• To find out what happened at the Battle of Naseby in 1645.

  • To identify, categorise and prioritise causes for parliament’s victory at Naseby.

Historical background

The early battles of the Civil War were indecisive. The turning point came with parliament’s victory at the Battle of Naseby in 1645. The first phase of the Civil War ended in 1646 when negotiations began with Charles I in custody. However, Charles escaped and encouraged a Scottish invasion of England which opened a second phase in the hostilities. War came to a close in 1648 with parliament’s final victory and the imprisonment of Charles I.



Teaching Activities and Learning Outcomes

Assessment opportunity

Identifying, categorising and establishing the relative importance of causal factors.



Pupils will be able to

  • identify causes for parliament’s victory from an annotated map

  • categorise causes for parliament’s victory

  • write a persuasive explanation to show what they consider to be the most important explanations for parliament’s victory.

Starter

Pupils study the map of the Battle of Naseby on page 16 of History in Progress – Book 2 and generate a list of their impressions of battles in the Civil War. They might focus on the types of weapons used, the tactics of fighting in pitched battles, etc.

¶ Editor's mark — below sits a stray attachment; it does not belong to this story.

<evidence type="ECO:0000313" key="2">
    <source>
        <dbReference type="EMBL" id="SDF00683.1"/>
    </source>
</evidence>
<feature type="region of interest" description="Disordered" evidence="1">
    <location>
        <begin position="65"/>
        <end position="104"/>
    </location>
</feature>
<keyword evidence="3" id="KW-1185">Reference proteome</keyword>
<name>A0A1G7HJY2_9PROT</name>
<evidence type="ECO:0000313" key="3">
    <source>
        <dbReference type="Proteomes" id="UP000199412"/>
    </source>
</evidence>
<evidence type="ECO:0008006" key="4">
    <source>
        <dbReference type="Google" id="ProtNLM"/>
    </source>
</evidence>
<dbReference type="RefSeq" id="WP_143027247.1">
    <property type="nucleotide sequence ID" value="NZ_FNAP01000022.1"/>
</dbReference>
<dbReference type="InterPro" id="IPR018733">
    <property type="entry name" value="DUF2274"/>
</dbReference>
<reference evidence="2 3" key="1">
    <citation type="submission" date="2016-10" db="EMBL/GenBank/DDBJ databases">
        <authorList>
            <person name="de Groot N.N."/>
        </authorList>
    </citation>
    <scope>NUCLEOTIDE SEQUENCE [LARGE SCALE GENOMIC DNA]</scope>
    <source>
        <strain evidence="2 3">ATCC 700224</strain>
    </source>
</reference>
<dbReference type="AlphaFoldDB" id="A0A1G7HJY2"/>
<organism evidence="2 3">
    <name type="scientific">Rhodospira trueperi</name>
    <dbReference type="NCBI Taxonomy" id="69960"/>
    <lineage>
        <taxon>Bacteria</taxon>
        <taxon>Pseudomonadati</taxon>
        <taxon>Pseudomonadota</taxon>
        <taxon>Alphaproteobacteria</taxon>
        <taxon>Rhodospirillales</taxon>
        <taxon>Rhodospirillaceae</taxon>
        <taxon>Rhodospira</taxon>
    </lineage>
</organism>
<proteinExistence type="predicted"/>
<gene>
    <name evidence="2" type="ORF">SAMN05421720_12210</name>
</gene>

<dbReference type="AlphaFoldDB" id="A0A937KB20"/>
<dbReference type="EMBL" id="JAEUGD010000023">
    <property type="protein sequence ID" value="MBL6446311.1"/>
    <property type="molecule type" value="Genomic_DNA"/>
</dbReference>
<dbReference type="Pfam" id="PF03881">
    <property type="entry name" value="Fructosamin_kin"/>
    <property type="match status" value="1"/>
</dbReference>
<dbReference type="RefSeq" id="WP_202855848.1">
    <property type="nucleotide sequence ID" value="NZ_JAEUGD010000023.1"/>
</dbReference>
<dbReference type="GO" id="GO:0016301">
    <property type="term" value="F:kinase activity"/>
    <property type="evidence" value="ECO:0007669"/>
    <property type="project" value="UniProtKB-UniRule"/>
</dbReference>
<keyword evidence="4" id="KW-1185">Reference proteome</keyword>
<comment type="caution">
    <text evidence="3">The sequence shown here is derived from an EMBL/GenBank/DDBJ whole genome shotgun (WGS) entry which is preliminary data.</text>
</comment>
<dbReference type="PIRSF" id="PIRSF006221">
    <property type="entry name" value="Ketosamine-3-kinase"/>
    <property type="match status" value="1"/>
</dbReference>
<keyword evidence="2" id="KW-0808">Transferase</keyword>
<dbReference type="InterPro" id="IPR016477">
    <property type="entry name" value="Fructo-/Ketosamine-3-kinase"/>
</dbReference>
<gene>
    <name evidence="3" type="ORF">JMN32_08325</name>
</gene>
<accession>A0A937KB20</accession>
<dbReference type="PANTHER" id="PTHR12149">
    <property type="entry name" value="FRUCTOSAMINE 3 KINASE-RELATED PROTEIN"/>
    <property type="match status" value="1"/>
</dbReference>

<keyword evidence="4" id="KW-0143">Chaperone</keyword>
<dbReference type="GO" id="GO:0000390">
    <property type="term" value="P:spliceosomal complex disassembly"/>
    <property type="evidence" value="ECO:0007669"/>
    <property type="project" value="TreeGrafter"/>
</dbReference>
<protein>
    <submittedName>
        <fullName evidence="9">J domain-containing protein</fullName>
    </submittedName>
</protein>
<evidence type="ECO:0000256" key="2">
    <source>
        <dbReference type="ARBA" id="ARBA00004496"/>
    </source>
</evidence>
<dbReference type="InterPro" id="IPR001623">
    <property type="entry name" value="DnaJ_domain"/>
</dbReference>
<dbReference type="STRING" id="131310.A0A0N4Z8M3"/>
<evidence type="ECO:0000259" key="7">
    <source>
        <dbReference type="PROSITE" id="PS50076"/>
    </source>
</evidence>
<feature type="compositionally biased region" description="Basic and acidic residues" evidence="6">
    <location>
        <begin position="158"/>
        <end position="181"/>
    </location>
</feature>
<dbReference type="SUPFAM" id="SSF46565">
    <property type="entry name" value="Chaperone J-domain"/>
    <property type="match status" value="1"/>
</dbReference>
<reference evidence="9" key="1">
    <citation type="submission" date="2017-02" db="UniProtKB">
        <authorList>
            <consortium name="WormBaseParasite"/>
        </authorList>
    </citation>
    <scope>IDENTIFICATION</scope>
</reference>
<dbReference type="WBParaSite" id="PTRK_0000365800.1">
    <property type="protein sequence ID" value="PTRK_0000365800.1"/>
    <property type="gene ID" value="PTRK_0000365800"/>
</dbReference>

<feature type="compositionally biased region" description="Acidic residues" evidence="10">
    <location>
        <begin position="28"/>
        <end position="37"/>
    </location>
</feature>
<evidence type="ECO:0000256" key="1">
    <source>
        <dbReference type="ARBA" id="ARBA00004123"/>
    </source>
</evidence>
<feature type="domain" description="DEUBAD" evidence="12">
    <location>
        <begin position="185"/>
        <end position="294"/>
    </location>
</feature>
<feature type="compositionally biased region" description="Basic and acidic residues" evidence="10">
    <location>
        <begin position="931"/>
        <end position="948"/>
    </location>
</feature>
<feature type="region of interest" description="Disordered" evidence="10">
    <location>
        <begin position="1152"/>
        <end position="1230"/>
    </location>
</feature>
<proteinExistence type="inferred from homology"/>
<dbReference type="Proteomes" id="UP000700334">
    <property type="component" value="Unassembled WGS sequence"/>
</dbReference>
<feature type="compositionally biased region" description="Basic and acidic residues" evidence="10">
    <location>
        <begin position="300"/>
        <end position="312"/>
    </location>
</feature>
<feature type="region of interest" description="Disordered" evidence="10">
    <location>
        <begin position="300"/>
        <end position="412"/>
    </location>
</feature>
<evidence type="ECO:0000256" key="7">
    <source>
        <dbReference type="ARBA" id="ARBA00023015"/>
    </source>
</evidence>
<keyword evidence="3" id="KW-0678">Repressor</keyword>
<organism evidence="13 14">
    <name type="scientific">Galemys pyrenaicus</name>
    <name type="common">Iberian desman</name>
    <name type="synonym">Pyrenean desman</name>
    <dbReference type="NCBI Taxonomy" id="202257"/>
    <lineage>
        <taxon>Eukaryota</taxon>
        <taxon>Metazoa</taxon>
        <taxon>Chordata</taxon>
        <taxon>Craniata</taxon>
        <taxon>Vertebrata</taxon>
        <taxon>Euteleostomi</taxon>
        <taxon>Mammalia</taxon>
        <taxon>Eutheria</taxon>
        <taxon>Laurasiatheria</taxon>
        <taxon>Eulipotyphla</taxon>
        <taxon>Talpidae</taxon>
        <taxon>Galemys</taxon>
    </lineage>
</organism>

Development

Green task: Pupils work in pairs to identify reasons why parliament might have won, using the map annotations. When feeding back in a class discussion, encourage pupils to come up with their own categories in which to group these factors, which will lead on to task 2 focusing on the categories of: leadership, training and skill of troops, effectiveness of recruitment and alliances.

Blue task: A development of task 1, which now focuses on categorising factors. Pupils should complete the table, then give each army a score for each category. Worksheet 1.1d supports this activity. Stress to pupils that their score may differ from their partner’s, but that this doesn’t matter as long as they can justify their score.

Orange task: Use the scores pupils recorded in their tables as a stimulus for discussion about what the most important category was in explaining parliament’s victory in the Civil War. Try to encourage pupils to defend their score by explaining it in discussion or to their partner. More able pupils should be encouraged to establish importance by explaining the relative significance of their chosen factor in comparison to another factor.

Plenary

Class vote: What do pupils think was the most important factor in parliament’s victory? Pupils should be ready to justify their opinions.

ICT opportunities

History in Progress – LiveText CD 2: electronic activity

1.1 What was the English Civil War?

Worksheet 1.1d Eyewitness: Naseby

Fill in the table below for both the Royalist and Parliamentary armies at the Battle of Naseby in 1645. For each category give each army a score out of 5: